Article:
How does this optical illusion fool our brains? A study reveals everything!

If you have the impression of entering a tunnel while looking at this image, it is because it is specially designed to fool your nervous system by exploiting a simple reflex.

Optical illusions are often fascinating; in addition to being entertaining for ordinary mortals, they are also very interesting experiences that allow you to explore the hidden mechanisms of vision and the nervous system in general. Recently, Norwegian researchers unlocked the secrets of a new optical illusion and explained to us what happens in our brain.

The illusion in question consists of a large black ellipse with blurred borders. It takes place in front of a background made up of smaller ellipses. And if you stare at the center of the image, you should quickly have the impression that the central ellipse is getting bigger, a bit like you’re getting closer to a tunnel.

This curious phenomenon seems to work for the vast majority of observers. But why is this the case? The researchers have their own idea. According to them, everything is played out at the level of a reflex which is supposed to intervene when the brain perceives a change in luminosity.

A problem of accommodation

It all starts with the retina, the layer of cells that lines the back of the eye to collect a light signal and convert it into an electrical signal. This structure is extremely powerful, as evidenced by the relative sharpness of human vision. But she is also very delicate. It only works properly under very specific conditions. Everyone knows that it is difficult to see clearly in the middle of the night and that staring at the Sun for a long time is a very bad idea.

To achieve the level of versatility they enjoy today, our eyes had to adapt. Over the course of natural selection, we have developed lots of evolutions that have accompanied the development of the retina. These are largely physical structures such as the eyelids which can close, or the diaphragm which allows the quantity of light which reaches the retina to be modulated; we then speak of accommodation.

The pupil dilates when the light drops…or when the brain senses it does. © Egot Vikhrev

A reaction to an imaginary darkness

However, these mechanisms are for the most part autonomous; no matter how hard you try to dilate your pupils in thought, you are not ready to succeed. On the other hand, you can achieve it very easily by closing your eyes.

When the retina detects a drop in light intensity, it automatically triggers a reaction in the autonomic nervous systema branch of the nervous system that manages all actions”automatic” like digestion or heartbeat. This results in a spontaneous reaction of the eye; the diaphragm opens to deliver just the right amount of light to the retina, no more, no less.

And it is on this same principle that this illusion works according to the researchers. “This hole is a highly dynamic illusion”, explains Bruno Laeng, a psychologist at the University of Oslo. “The illusion tricks the brain into thinking it’s facing a change in brightness that doesn’t really exist”, he specifies.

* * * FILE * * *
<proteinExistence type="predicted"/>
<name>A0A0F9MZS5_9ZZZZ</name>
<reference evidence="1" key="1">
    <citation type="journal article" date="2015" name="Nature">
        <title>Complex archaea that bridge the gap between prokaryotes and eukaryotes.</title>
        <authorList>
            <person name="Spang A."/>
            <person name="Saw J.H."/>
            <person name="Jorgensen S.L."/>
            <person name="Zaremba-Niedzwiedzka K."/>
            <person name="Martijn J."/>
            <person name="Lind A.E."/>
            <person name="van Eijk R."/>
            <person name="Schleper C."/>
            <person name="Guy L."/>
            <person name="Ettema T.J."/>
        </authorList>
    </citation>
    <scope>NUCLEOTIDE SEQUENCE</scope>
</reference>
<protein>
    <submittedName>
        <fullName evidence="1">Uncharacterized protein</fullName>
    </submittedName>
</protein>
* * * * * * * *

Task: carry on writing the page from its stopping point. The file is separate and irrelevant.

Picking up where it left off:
Indeed, the pattern of the image is specially calibrated to fool the ciboulot. As soon as the observer lays his eyes on this large black spot, the nervous system determines that he is facing the entrance to a dark area such as a tunnel or a cave. The patterns in the background are used to trick the brain into believing that it is moving towards this hole.

For the brain, the message is therefore very clear; the luminosity is about to decrease, and it is thus necessary to dilate the pupil in prevention of this change. But the change in question never happens, since in reality the luminosity has not changed at all. It is this inconsistency that gives the impression that the “black hole” is growing visibly. “This shows that the pupil reacts to the way we perceive light, even if it is imaginary”, sums up Laeng.

Still a few mysteries to unravel

From now on, the psychologist’s team will be interested in another equally interesting question. If this illusion works for the vast majority of people, some observers (about 86% during the experimental protocol) are completely insensitive to it; when they look at the image, they see nothing but a set of inanimate pixels.

A surprising inconsistency, since this illusion is based in a reflex anchored very deeply in the nervous system that all humans have. This suggests the intervention of another optical or nervous mechanism that the researchers will try to identify.

It could also be a simple error of interpretation on the part of the subjects. But the question remains just as interesting in this case, since the entire experience is based on the notion of perception. To try to see more clearly, they will therefore test this same experiment on animals, which will allow the interpretation to be pushed even further.

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